Claims of Prior Art In Verizon/Vonage Patent Infringement Case

Vonage's Marketing Campaign May Fizzle Out

Vonage has been saying Verizon’s patent claims are overly broad for some time, but now people have dug up some prior art.

One of the patents Verizon is complaining about is #6,104,711, what they call an “enhanced internet domain name server.”

In short, it’s all about linking phone numbers to IP numbers, and Jeff Pulver says he was doing that in 1995 with Free World Dialup, an early, noncommercial VoIP service.

Even better, Pulver published his work. The Internet Telephone Toolkit came out in January 1996, and a presentation that drew additional attention:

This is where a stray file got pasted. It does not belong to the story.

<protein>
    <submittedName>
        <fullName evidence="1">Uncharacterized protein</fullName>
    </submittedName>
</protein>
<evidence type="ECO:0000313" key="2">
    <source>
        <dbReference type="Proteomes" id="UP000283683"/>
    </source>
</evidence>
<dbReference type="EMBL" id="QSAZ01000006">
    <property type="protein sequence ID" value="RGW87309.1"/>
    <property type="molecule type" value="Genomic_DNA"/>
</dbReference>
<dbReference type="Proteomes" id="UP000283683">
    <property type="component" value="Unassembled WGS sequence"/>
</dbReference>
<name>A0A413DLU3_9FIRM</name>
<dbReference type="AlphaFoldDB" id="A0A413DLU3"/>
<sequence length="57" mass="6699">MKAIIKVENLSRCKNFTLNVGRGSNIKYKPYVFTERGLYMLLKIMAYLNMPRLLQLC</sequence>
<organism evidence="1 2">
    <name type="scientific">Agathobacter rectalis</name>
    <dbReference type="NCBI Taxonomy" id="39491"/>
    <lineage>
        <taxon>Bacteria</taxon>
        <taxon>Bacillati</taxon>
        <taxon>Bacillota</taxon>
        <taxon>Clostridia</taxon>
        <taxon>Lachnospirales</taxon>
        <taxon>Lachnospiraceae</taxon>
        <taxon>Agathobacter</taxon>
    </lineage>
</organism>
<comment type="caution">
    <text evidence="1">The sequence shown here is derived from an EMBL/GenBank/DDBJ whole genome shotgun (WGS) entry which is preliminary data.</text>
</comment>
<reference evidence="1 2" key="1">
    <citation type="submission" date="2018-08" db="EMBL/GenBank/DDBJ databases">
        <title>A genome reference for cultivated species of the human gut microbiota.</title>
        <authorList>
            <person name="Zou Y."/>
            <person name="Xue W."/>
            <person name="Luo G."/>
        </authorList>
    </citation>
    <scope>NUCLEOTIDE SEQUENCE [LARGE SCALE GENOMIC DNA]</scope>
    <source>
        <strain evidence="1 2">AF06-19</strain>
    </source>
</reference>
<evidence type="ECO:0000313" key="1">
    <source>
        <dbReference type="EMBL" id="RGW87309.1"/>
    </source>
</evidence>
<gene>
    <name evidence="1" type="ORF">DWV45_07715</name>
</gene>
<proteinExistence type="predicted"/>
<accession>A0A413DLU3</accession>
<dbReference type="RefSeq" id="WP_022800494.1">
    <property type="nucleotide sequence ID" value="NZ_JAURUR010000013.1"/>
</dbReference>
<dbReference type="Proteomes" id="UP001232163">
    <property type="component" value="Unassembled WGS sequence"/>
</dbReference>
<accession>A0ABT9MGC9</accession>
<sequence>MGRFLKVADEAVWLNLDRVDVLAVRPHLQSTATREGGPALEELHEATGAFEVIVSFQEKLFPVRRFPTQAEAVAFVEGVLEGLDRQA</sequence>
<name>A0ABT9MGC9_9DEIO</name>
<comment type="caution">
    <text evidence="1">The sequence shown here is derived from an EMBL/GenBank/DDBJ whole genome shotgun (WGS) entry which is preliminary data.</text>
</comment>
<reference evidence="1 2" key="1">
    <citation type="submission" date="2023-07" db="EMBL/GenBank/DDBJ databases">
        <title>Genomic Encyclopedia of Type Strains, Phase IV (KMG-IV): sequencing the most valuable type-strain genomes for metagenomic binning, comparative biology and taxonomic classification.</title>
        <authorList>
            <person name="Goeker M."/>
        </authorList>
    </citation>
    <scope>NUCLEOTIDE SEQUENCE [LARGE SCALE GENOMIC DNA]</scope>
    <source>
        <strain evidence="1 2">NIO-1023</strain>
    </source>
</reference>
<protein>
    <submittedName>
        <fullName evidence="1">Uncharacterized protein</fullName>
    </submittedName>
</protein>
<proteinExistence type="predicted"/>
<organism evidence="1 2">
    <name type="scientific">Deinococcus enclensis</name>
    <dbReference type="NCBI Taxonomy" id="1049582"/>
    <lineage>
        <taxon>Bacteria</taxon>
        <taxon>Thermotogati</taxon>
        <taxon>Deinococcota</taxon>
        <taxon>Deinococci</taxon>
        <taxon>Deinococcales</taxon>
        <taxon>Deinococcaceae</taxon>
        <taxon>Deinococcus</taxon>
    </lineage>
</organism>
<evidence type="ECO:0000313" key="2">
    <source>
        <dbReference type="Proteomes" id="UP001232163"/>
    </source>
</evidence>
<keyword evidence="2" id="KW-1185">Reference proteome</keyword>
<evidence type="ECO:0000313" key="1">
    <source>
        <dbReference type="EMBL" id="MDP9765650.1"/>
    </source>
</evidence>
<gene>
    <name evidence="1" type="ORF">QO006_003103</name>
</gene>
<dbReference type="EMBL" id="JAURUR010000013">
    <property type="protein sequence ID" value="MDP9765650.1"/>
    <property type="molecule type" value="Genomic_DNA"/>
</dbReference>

In November 1996, I gave a presentation to the VoIP Forum in Dallas. The meeting included participation from Cisco, Intel, Microsoft, IBM, Nokia, Motorola, and Vocaltec for the purpose of making [features of my work] the basis for a VoIP open standard. How do these companies feel about the Verizon’s assertion it owns the idea of name translation? How did Verizon accomplish this when the notion of name translation in H.323 traces back to the original ITU working group in 1993?

GigaOM » Doubts raised over Verizon VoIP patents

Tier 1 Research analyst Daniel Berninger agrees, noting the founding work done by Cisco Systems, Microsoft, IBM, Nortel, Intel, Motorola, Lucent, Vocaltec Communications, and other members of the VoIP forum is disclosed in Verizon’s later patent claims.